Miller says he has about 30 payroll checks on his desk that Commercial Bank didn't honor, but some employees who immediately cashed paper checks got their money. "If they did it quickly, they apparently were able to get them cashed, even at Commercial Bank itself," Miller says. A few days before direct deposits were reversed, Paychex told Gateway that it was taking the money back. Miller says a Gateway official called a division of state government and was told that the direct-deposit reversals were legal, but he could recall neither the official's name nor the arm of the state that provided the advice. After hearing from Paychex, Miller says Gateway officials warned some employees that their money might be at risk, but it was difficult to notify everyone because the blood bank had closed. "Several of the employees took their money and then closed their account to prevent the possibility of a reversal," he says.
In an August 14 letter to employees, Miller suggested filing small-claims court claims against Gateway for the amount they are owed in wages, expenses and vacation time. "This may give you standing over our creditors in the event that, after paying the bank notes, money is left," Miller writes. But the prospects look bleak.
The non-profit blood bank owes about $1.5 million, Miller estimates, and if there is any money left after paying creditors and Commercial Bank, it would be "a fairly small amount." Gateway had about 50 employees, and Miller says he doesn't know how many haven't been paid.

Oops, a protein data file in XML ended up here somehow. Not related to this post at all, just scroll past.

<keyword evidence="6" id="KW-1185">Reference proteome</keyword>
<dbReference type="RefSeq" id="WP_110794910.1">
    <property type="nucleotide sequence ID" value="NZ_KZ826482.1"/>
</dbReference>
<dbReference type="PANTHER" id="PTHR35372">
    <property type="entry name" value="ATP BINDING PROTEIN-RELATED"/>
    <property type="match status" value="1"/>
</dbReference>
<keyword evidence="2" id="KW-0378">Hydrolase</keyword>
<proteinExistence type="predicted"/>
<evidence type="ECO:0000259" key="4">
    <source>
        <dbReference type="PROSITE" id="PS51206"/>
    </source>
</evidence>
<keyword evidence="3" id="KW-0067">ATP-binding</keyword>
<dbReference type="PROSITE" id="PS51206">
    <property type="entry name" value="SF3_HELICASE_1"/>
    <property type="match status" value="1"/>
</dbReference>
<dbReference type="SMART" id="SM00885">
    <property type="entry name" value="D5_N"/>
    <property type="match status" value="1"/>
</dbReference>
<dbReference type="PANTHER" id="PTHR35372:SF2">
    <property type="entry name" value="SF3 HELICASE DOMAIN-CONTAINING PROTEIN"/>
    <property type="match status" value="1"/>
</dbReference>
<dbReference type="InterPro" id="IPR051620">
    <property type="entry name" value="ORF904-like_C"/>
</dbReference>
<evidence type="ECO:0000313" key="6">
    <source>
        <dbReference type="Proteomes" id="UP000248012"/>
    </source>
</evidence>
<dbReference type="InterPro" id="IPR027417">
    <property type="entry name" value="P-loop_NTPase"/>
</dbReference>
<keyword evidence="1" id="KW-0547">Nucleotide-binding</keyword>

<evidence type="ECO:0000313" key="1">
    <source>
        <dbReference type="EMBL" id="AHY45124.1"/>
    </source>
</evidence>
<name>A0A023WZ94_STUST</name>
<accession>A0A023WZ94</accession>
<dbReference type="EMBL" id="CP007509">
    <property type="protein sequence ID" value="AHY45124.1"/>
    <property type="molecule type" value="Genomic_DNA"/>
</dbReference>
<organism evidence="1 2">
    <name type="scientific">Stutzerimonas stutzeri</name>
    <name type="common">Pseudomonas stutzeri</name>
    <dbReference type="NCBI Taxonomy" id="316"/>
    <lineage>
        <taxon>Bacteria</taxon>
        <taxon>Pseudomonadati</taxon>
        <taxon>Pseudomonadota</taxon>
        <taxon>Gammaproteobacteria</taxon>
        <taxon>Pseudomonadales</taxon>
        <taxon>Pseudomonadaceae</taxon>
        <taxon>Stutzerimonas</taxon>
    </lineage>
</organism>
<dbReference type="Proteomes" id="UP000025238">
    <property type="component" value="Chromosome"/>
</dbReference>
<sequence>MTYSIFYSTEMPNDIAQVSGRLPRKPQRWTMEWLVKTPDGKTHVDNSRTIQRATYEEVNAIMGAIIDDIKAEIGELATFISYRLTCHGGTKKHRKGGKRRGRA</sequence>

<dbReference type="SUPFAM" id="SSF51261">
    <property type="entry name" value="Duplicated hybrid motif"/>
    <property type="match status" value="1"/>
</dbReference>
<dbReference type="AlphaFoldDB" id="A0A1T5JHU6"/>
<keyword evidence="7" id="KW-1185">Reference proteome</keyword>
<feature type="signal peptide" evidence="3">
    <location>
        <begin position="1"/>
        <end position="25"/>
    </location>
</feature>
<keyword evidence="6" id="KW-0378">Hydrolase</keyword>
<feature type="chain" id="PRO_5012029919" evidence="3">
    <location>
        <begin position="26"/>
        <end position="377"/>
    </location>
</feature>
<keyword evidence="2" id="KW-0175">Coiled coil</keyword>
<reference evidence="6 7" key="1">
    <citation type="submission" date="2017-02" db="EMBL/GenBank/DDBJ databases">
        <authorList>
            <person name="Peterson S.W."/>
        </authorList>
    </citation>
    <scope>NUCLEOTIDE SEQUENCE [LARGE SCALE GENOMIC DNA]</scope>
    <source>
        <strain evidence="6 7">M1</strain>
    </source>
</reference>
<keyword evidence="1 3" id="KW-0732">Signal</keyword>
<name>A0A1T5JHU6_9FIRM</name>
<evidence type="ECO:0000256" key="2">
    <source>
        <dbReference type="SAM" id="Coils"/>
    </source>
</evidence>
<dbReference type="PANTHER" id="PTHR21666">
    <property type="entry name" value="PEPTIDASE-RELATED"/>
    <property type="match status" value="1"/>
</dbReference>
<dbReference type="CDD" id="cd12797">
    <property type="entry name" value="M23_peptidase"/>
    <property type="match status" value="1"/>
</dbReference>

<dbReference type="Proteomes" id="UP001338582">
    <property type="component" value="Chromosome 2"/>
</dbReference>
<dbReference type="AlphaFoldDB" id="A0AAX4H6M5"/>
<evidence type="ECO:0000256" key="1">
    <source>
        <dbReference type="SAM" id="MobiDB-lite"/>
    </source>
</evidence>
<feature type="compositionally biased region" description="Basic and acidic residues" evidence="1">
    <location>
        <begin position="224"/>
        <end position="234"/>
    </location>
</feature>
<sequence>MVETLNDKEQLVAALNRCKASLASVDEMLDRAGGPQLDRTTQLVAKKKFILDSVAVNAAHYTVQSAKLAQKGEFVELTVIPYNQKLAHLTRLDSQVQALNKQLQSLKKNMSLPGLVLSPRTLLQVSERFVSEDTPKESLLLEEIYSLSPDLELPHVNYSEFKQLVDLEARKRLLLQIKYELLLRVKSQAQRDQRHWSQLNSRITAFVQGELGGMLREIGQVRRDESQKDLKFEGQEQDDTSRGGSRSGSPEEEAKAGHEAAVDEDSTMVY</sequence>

Miller became Gateway CEO less than a month before the blood bank closed, and he says debt was about twice what he'd been told when he took the job. "Based on what I was hearing from the creditors I knew about, it looked as though a turnaround was possible if we could straighten out some of the inefficient business practices and some of the other things that were there," he says.
The end came when Gateway's supplier refused to provide blood-collection bags unless it was paid in advance and the company that tested blood for infectious diseases would no longer accept business from Gateway because it was owed $240,000. "You can't run a blood bank if you can't collect blood," Miller says. "Had I been aware of the full scope of the debt that Gateway had and the nature of the debt, the liens against the organization and specifically the breadth of those liens, I think I would have sought a more orderly effort to either sell the assets to another blood bank or shut down in a more orderly way."
If Gateway was based elsewhere, employees who didn't get paid could turn to the state instead of fighting alone in court. But Missouri is one of nine states without a wage-collection law allowing the government to take action.
"There are no statutes that give us enforcement to get money back for employees," says Tammy Cavender, spokeswoman for the Missouri Department of Labor and Industrial Relations. "Every day, we field calls about people that didn't get money they feel was owed to them. Employees really don't have any recourse in getting money unless they take them to court."
It's a different situation in Illinois, where the state last year collected $10 million on behalf of 8,000 employees who complained about not getting paid.
Miller says he hasn't been paid himself.
"My pledge to the employees is, until they are paid what's due them, I won't take a nickel," he says.